The new working classes want brands that are empathetic and on side. Communications that are reflective, advisory (but not lecturing), talk about attainable achievements, and tap into the ‘glory days’, are all areas brands targeting this market might do well to explore. A sign of Facebook’s maturation is that the working classes are embracing it, which is one of the new tools they are using to reignite their sense of community.

Post-recession, Lacey says ‘trust’ will remain a constant value for this group. We will see more of the ‘ugly side’ of the working classes too, such as racism and drug abuse, but there will also be a slowing down of their pace of life and big dreams will shift to small achievable steps.

The group that stands out as being most resilient through the recession is women, he says, because they are better able to cope with and communicate their problems. One of the most valuable insights was that women are the strongest conduits to social change. Girlfriends he says are key influencers that help get vulnerable men off crack and out of jail. Why aren’t they targeted more in drugs and crime campaigns, we think? And working-class men frequently cite their mums as their heroes. Bless.

Thanks to the beautiful Margot Molinari for this story. Before she worked for Mother, Margot used to be a spy.

Brave New World

Posted in One to Ponder on September 25, 2009 by Something for the Weekend

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A talk about what life might be like in 2050 was held this week, bringing together experts from the 21st Century School, Wired and Intelligence². We are now in the last era of youth, by 2050, life expectancy is predicted to reach up to a Star Trek-like 250 years. We won’t have kids until we’re 80, resulting in ‘bean pole’ families where 5 or 6 generations live together. Longevity will become the new global inequality, overruling race and class. Whilst in the West we will expect to live to 150 years or more, people in developing countries will hope for 50. The social challenges facing us by 2050 will be not how to eliminate poverty, but how to give everyone the same long life.


‘Bioliberation’ versus ‘biothreat’ was the most controversial topic of the evening. An experiment where genes from a glowing jellyfish were used to create a fluorescent rabbit was described. The science behind this was transferred and used in developing a glow-in-the-dark human embryo. It was destroyed so that it couldn’t grow into a luminous baby.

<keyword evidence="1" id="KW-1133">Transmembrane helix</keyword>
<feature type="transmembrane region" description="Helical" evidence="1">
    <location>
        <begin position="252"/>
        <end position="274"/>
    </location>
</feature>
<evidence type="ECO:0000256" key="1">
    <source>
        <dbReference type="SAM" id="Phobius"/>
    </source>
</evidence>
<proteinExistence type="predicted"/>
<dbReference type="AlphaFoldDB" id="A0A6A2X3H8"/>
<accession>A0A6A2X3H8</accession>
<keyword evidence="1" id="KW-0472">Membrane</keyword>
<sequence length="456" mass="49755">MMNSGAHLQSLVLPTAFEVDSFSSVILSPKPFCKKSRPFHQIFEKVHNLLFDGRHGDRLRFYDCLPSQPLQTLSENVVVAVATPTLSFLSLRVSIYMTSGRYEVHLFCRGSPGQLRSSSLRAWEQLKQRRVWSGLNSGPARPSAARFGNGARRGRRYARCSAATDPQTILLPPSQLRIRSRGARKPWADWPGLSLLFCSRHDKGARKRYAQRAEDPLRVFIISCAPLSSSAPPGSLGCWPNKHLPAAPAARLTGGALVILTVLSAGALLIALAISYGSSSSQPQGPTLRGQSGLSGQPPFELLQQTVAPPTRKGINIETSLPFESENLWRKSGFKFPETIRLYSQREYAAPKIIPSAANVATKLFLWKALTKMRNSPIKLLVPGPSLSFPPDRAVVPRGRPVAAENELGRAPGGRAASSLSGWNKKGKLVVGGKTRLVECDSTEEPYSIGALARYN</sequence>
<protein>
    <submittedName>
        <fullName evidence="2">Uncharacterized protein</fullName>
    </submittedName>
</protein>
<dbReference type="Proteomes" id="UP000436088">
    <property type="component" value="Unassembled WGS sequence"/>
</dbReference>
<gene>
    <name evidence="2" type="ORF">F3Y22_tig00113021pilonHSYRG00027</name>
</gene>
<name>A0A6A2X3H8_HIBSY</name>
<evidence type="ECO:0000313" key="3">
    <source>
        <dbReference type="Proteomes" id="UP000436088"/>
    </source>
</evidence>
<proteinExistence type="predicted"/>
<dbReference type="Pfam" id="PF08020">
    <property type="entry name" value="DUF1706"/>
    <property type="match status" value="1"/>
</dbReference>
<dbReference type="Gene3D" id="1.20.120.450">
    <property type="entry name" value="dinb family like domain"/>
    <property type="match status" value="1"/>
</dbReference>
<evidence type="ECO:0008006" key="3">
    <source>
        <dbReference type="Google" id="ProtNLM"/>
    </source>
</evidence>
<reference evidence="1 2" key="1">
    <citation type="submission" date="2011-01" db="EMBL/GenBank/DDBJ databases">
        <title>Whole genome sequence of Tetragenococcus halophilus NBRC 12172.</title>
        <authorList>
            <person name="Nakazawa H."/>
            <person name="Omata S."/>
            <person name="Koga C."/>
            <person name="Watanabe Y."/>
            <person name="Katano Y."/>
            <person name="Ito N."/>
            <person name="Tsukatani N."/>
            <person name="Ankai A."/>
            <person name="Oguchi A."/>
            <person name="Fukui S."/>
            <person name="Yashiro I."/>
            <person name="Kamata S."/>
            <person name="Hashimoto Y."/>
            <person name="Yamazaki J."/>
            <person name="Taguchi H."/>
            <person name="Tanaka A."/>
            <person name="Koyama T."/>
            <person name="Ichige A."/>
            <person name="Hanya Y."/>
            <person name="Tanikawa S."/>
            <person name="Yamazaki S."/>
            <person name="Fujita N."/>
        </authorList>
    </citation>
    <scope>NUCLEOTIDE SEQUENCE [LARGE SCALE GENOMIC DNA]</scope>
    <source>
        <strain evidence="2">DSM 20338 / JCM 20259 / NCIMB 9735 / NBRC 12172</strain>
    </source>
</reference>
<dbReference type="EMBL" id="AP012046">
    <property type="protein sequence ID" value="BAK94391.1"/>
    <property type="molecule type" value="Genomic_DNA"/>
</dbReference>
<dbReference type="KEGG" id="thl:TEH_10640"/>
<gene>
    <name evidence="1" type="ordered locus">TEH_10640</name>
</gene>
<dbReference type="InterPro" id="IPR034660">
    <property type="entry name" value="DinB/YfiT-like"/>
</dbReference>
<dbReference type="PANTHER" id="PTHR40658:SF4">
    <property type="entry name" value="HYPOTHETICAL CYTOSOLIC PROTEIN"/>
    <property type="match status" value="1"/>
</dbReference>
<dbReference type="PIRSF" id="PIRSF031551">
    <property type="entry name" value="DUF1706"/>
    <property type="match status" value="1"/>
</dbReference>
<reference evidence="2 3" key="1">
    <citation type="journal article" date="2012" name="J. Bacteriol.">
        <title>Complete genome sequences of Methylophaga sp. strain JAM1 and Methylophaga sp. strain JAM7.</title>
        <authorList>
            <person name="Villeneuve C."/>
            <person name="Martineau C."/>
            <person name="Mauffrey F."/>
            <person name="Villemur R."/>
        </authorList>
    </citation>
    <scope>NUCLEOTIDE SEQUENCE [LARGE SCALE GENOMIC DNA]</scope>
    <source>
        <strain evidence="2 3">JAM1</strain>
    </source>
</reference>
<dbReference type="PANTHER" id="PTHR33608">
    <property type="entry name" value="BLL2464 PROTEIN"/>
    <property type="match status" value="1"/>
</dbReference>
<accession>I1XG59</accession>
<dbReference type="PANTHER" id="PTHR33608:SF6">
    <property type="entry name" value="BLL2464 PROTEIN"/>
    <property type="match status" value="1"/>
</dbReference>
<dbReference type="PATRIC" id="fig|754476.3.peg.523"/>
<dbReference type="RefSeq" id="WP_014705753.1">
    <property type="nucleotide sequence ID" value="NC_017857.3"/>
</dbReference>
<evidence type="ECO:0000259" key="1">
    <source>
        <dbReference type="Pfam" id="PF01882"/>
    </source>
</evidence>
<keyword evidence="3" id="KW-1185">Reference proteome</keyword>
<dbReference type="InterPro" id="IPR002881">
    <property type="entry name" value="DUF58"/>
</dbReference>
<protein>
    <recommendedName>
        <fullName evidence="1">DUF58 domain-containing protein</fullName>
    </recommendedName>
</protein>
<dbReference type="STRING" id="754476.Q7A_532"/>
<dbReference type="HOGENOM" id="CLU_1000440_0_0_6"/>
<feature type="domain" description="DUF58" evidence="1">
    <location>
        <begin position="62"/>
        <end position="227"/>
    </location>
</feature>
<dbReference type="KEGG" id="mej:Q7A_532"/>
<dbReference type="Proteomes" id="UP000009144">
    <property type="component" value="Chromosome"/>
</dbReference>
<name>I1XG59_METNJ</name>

This raises lots of ethical questions about the implications of harnessing genetic modification, taking qualities from nature and combining it with humans. For example, could we develop a way to see in the dark like a cat, or exploit the jellyfish genes and become a luminous race, helping to solve the energy crisis simultaneously – we would never need electric lights again. Today’s ‘frankensciences’ could be tomorrow’s sustainability solutions.

There was also a key discussion on the science of happiness. Scientists have discovered that happiness is linked to biology, rather than a person’s circumstance. With gene technology it might be possible breed happier, less greedy, more generous human beings.

Stephen Hawking also believes our survival depends on using GM to make us less aggressive. “I think the biggest challenge we face is from our aggressive instincts. In caveman days, these gave definite survival advantages and were imprinted in our genetic code by Darwinian natural selection,” he says. “But with nuclear weapons, they threaten our destruction. We don’t have time for Darwinian evolution to remove our aggression. We will have to use genetic engineering.”


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Shaggledick

Posted in Miscellaneous on September 25, 2009 by Something for the Weekend

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There’s a little-known way to address people whose name you can’t remember, you can call them shaggledick. When she’s not being a diva, Aretha Franklin practices tyromancy, the expression for predicting the future by watching cheese curdle. These are among the bizarre, rarely-used words in the English language that feature in a curious new book called The Wonder of Whiffling. We also like Growlery (a place to growl in, often applied to a sitting room); Blatteroon (a person who will not stop talking); and Badonkadonk (buttocks of exceptional quality and bounce). The author Adam Jacot de Boinod, describes himself as a “linguistic bowerbird” (a person who collects an astonishing array of – sometimes useless – objects). He hopes the book will make people more articulate. The author sent us his favourite words:



Adam Jacot de Boinod’s wondrous wiffle:


gulch (Newfoundland English 1895) to frequent a sheltered hollow for sexual intimacy


exhibition meal (Hobo slang) a handout eaten on the doorstep: the madam wants the neighbours to witness her generosity


spanghew (1781) a cruel custom among lads of blowing up a frog by inserting a straw into its anus; the inflated frog was then jerked into the middle of the pond by being put on a cross stick, the other end being struck, so that the frog jumped high into the air


noop (Scott: Heart of Midlothian 1818) the sharp point of the elbow


grille-peerer – one of a group of clergymen in the 1940s who used to haunt the stacks of the London Library to look up the skirts of women browsing above


handbags at ten paces (US slang 1991) a verbal spat, usually between athletes on the field of play


feague (slang b1811) to put ginger up a horse’s fundament, and formerly, as it is said, a live eel, to make him lively and carry his tail well


witches’ knickers (Irish slang 2000) shopping bags caught in trees, flapping in the wind


cochel (Sussex dialect) too much for a wheelbarrow but not enough for a cart


ostrobogulous (1951) unusual, bizarre, interesting


petrichor (1964) the pleasant smell that accompanies the first rain after a dry spell


juck-cum-peng (Jamaican English 1943) imitating the sound made by a wooden-legged person walking


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Thanks to Ellie for this story. Ellie is a self-confessed Pozzy-Wallah, (someone who is inordinately fond of jam). Her particular favourite is rhubarb and ginger on not too crunchy toast.